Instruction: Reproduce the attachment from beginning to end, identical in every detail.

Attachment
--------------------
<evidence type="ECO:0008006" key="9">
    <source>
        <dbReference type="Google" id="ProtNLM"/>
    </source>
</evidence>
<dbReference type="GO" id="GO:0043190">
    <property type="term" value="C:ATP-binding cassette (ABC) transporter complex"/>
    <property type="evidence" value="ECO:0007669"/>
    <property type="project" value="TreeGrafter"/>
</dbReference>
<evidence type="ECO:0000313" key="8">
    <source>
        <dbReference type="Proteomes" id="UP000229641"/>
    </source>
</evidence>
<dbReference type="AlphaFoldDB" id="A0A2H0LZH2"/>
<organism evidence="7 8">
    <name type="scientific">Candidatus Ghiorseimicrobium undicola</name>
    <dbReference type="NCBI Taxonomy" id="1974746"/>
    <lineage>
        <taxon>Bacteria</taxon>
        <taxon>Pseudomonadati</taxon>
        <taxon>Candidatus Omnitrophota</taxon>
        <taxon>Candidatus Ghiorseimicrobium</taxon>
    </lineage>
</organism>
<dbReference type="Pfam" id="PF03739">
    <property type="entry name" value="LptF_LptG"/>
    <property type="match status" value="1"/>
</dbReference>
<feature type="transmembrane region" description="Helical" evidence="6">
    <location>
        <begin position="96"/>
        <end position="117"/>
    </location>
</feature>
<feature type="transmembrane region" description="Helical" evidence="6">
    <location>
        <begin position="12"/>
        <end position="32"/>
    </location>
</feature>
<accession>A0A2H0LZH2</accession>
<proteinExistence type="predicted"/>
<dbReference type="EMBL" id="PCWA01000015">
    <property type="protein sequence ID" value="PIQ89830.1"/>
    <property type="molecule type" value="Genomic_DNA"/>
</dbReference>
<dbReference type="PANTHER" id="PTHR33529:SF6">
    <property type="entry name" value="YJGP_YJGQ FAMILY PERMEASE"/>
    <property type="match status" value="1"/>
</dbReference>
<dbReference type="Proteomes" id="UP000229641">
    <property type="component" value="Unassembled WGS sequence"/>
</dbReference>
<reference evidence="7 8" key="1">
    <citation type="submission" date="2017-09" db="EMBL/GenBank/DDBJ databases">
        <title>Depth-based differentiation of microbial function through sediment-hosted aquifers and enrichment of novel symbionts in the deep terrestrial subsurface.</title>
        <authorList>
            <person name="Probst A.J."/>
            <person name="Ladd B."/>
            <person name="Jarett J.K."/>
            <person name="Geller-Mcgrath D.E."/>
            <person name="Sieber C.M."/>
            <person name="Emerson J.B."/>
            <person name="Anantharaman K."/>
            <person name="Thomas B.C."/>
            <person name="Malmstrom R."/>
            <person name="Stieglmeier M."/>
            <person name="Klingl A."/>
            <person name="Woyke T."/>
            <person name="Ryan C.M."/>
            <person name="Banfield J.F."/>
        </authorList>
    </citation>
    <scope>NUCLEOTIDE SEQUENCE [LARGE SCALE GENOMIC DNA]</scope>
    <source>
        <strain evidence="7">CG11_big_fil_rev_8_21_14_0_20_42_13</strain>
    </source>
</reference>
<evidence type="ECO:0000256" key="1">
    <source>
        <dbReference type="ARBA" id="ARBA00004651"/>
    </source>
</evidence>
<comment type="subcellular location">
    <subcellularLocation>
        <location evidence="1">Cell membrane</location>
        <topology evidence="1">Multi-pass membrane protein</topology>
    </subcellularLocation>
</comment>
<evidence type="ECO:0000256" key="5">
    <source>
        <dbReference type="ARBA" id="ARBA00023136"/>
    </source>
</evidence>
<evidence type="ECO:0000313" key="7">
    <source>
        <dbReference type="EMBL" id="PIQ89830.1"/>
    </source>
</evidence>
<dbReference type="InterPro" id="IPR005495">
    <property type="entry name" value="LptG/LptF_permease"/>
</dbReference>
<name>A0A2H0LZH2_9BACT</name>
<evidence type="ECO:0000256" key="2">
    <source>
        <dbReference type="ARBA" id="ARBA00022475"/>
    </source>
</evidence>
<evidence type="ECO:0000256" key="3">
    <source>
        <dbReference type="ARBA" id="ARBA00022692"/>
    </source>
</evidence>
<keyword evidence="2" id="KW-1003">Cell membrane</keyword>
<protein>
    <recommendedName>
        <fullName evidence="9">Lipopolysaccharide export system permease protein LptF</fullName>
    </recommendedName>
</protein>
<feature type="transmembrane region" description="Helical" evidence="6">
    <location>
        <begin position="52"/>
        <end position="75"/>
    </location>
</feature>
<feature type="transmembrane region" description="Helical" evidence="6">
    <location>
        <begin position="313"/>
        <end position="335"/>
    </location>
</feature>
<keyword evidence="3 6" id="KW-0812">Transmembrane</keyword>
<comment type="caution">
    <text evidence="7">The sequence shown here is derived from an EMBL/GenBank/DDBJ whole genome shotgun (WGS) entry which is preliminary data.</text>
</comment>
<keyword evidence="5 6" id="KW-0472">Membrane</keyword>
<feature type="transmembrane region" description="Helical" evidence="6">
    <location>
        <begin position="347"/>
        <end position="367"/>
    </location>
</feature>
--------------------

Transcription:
<evidence type="ECO:0008006" key="9">
    <source>
        <dbReference type="Google" id="ProtNLM"/>
    </source>
</evidence>
<dbReference type="GO" id="GO:0043190">
    <property type="term" value="C:ATP-binding cassette (ABC) transporter complex"/>
    <property type="evidence" value="ECO:0007669"/>
    <property type="project" value="TreeGrafter"/>
</dbReference>
<evidence type="ECO:0000313" key="8">
    <source>
        <dbReference type="Proteomes" id="UP000229641"/>
    </source>
</evidence>
<dbReference type="AlphaFoldDB" id="A0A2H0LZH2"/>
<organism evidence="7 8">
    <name type="scientific">Candidatus Ghiorseimicrobium undicola</name>
    <dbReference type="NCBI Taxonomy" id="1974746"/>
    <lineage>
        <taxon>Bacteria</taxon>
        <taxon>Pseudomonadati</taxon>
        <taxon>Candidatus Omnitrophota</taxon>
        <taxon>Candidatus Ghiorseimicrobium</taxon>
    </lineage>
</organism>
<dbReference type="Pfam" id="PF03739">
    <property type="entry name" value="LptF_LptG"/>
    <property type="match status" value="1"/>
</dbReference>
<feature type="transmembrane region" description="Helical" evidence="6">
    <location>
        <begin position="96"/>
        <end position="117"/>
    </location>
</feature>
<feature type="transmembrane region" description="Helical" evidence="6">
    <location>
        <begin position="12"/>
        <end position="32"/>
    </location>
</feature>
<accession>A0A2H0LZH2</accession>
<proteinExistence type="predicted"/>
<dbReference type="EMBL" id="PCWA01000015">
    <property type="protein sequence ID" value="PIQ89830.1"/>
    <property type="molecule type" value="Genomic_DNA"/>
</dbReference>
<dbReference type="PANTHER" id="PTHR33529:SF6">
    <property type="entry name" value="YJGP_YJGQ FAMILY PERMEASE"/>
    <property type="match status" value="1"/>
</dbReference>
<dbReference type="Proteomes" id="UP000229641">
    <property type="component" value="Unassembled WGS sequence"/>
</dbReference>
<reference evidence="7 8" key="1">
    <citation type="submission" date="2017-09" db="EMBL/GenBank/DDBJ databases">
        <title>Depth-based differentiation of microbial function through sediment-hosted aquifers and enrichment of novel symbionts in the deep terrestrial subsurface.</title>
        <authorList>
            <person name="Probst A.J."/>
            <person name="Ladd B."/>
            <person name="Jarett J.K."/>
            <person name="Geller-Mcgrath D.E."/>
            <person name="Sieber C.M."/>
            <person name="Emerson J.B."/>
            <person name="Anantharaman K."/>
            <person name="Thomas B.C."/>
            <person name="Malmstrom R."/>
            <person name="Stieglmeier M."/>
            <person name="Klingl A."/>
            <person name="Woyke T."/>
            <person name="Ryan C.M."/>
            <person name="Banfield J.F."/>
        </authorList>
    </citation>
    <scope>NUCLEOTIDE SEQUENCE [LARGE SCALE GENOMIC DNA]</scope>
    <source>
        <strain evidence="7">CG11_big_fil_rev_8_21_14_0_20_42_13</strain>
    </source>
</reference>
<evidence type="ECO:0000256" key="1">
    <source>
        <dbReference type="ARBA" id="ARBA00004651"/>
    </source>
</evidence>
<comment type="subcellular location">
    <subcellularLocation>
        <location evidence="1">Cell membrane</location>
        <topology evidence="1">Multi-pass membrane protein</topology>
    </subcellularLocation>
</comment>
<evidence type="ECO:0000256" key="5">
    <source>
        <dbReference type="ARBA" id="ARBA00023136"/>
    </source>
</evidence>
<evidence type="ECO:0000313" key="7">
    <source>
        <dbReference type="EMBL" id="PIQ89830.1"/>
    </source>
</evidence>
<dbReference type="InterPro" id="IPR005495">
    <property type="entry name" value="LptG/LptF_permease"/>
</dbReference>
<name>A0A2H0LZH2_9BACT</name>
<evidence type="ECO:0000256" key="2">
    <source>
        <dbReference type="ARBA" id="ARBA00022475"/>
    </source>
</evidence>
<evidence type="ECO:0000256" key="3">
    <source>
        <dbReference type="ARBA" id="ARBA00022692"/>
    </source>
</evidence>
<keyword evidence="2" id="KW-1003">Cell membrane</keyword>
<protein>
    <recommendedName>
        <fullName evidence="9">Lipopolysaccharide export system permease protein LptF</fullName>
    </recommendedName>
</protein>
<feature type="transmembrane region" description="Helical" evidence="6">
    <location>
        <begin position="52"/>
        <end position="75"/>
    </location>
</feature>
<feature type="transmembrane region" description="Helical" evidence="6">
    <location>
        <begin position="313"/>
        <end position="335"/>
    </location>
</feature>
<keyword evidence="3 6" id="KW-0812">Transmembrane</keyword>
<comment type="caution">
    <text evidence="7">The sequence shown here is derived from an EMBL/GenBank/DDBJ whole genome shotgun (WGS) entry which is preliminary data.</text>
</comment>
<keyword evidence="5 6" id="KW-0472">Membrane</keyword>
<feature type="transmembrane region" description="Helical" evidence="6">
    <location>
        <begin position="347"/>
        <end position="367"/>
    </location>
</feature>